Question: I used to have daily headaches with about 1 out of 5 them making me bedridden with unrelenting pain and nausea. I was taking so much over the counter medications that the neurologist believed I was having rebound headaches and I went cold turkey. After...

Q. I have been on Fioricet for 2 years. I had been taking 6 tablets a day. My physician recommended that I cut back, due to rebound headache, every 4 days. I have now cut back to 3 tablets, and I’m experiencing extreme drowsiness and agitation.  I was told it’s not a side effect. Do you have any recommendations for alternative medication(s) that I can try? Also, I would like to know if you’ve ever heard of anyone else experiencing these types of side effects.

Q. I have had chronic daily headaches and migraines with aura for years. I also have fibromyalgia, TMJ (temporomandibular joint syndrome) disorder and irritable bowel syndrome (IBS). All of these involve chronic pain. I take Relpax® for the migraines, which helps a lot with the aura and works okay for the headache. I also take Cymbalta® for depression, but haven't noticed any pain relief from it. The only other medication I seem to tolerate is Advil®. Since I have a headache “24-7”, with no beginning or ending, I never really know what causes it. How many pain relievers (like Advil) do you have to take to get a rebound headache? I never take more than two a day, but I wonder if taking them for several days makes my headache worse. I want to do anything I can to prevent an already difficult situation from getting worse.

Health care professionals have known for decades that patients with headache disorders may make their headaches worse by overusing painkilling medication. In the United States, experts believe 30 to 80% of patients new to headache clinics suffer from medication overuse headaches, and in Britain, authorities believe more than one million people experience such headaches frequently. Last month, Britain’s National Institute of Clinical Excellence (NICE) provided new guidelines for physicians and other health care professionals there regarding this matter.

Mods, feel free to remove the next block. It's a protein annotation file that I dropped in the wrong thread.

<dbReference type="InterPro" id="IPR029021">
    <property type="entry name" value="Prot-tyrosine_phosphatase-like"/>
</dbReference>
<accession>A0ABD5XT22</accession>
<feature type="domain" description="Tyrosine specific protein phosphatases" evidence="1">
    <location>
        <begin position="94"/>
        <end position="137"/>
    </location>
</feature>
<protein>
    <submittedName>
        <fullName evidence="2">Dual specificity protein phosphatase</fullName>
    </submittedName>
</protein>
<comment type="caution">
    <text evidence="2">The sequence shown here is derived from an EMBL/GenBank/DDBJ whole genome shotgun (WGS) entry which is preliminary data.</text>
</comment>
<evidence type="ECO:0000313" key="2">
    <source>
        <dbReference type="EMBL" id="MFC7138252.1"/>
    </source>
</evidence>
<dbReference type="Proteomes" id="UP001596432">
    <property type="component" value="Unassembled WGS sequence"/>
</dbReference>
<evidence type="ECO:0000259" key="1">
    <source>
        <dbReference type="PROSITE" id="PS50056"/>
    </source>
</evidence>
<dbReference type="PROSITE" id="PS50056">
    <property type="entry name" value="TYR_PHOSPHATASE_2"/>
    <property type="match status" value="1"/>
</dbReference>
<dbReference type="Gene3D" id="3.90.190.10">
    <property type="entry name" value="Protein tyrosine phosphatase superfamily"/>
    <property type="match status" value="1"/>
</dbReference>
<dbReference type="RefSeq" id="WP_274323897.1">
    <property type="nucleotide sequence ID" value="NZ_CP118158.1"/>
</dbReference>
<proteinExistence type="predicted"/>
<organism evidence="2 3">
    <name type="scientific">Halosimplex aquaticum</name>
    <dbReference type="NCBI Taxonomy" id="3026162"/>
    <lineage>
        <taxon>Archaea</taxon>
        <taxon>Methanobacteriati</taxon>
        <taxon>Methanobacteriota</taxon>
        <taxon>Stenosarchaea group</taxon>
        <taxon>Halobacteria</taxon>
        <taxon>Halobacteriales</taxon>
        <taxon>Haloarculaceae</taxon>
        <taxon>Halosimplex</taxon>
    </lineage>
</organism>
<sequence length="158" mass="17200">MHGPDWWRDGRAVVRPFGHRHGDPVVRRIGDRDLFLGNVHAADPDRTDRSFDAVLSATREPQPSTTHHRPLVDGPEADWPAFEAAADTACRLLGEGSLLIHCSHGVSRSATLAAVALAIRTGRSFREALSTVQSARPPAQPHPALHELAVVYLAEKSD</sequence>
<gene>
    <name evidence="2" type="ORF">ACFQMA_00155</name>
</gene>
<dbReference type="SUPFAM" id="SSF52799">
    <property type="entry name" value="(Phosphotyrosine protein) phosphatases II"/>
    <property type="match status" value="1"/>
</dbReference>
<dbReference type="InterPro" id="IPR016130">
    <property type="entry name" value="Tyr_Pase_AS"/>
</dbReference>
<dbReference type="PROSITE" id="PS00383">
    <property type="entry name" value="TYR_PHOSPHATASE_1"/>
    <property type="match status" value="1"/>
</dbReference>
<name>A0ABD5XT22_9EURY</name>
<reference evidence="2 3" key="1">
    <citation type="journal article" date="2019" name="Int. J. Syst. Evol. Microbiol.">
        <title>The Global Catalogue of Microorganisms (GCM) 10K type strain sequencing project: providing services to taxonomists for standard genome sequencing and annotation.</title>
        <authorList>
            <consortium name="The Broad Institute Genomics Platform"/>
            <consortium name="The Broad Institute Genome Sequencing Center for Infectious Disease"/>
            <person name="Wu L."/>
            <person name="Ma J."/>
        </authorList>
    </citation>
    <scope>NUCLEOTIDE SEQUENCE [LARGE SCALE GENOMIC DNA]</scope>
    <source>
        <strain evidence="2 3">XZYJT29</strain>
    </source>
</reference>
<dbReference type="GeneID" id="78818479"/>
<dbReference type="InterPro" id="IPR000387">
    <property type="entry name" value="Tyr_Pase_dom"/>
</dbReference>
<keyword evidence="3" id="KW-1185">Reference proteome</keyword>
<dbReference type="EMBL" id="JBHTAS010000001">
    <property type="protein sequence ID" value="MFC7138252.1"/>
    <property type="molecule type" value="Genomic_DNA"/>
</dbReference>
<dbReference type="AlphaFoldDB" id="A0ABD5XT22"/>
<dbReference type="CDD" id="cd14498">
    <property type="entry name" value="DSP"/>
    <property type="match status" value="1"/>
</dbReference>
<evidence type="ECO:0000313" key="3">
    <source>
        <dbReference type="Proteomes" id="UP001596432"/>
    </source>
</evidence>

Q. I have had a kidney removed due to cancer. Consequently, I've been told to avoid nonsteroidal anti-inflammatories (NSAIDs) and other pain relievers that are metabolized through the kidneys so as to not stress the remaining kidney. Acetaminophen no longer provides any relief for my migraines. The triptans work, but always result in a bad rebound headache about 20 hours later. Are there any acute medications for migraine, other than the triptans, that are not metabolized through the kidneys? I have 9 to 11 days a month of migraine and have not found a preventive medication that works.

Sleep is a fickle factor when it comes to headaches. While too much or too little sleep can often spark a migraine, napping can sometimes relieve unbearable head pain. How should you manage your sleep patterns in order to control your headaches? Here are some examples of sleep induced headaches that can possibly be prevented with a few simple adjustments.

Medication overuse headache is a growing global health problem, according to series of articles in the November issue of the journal Cephalalgia. In fact, it may be the third most common headache type in the United States, after migraine and tension-type headache. While pain medications may keep headache under control, they can also cause rebound headaches when used too often. Taking a medication more than twice a week to control headaches can build tolerance to the medication and place people at risk of developing medication overuse headaches (or rebound headaches), which occur 15 or more days a month.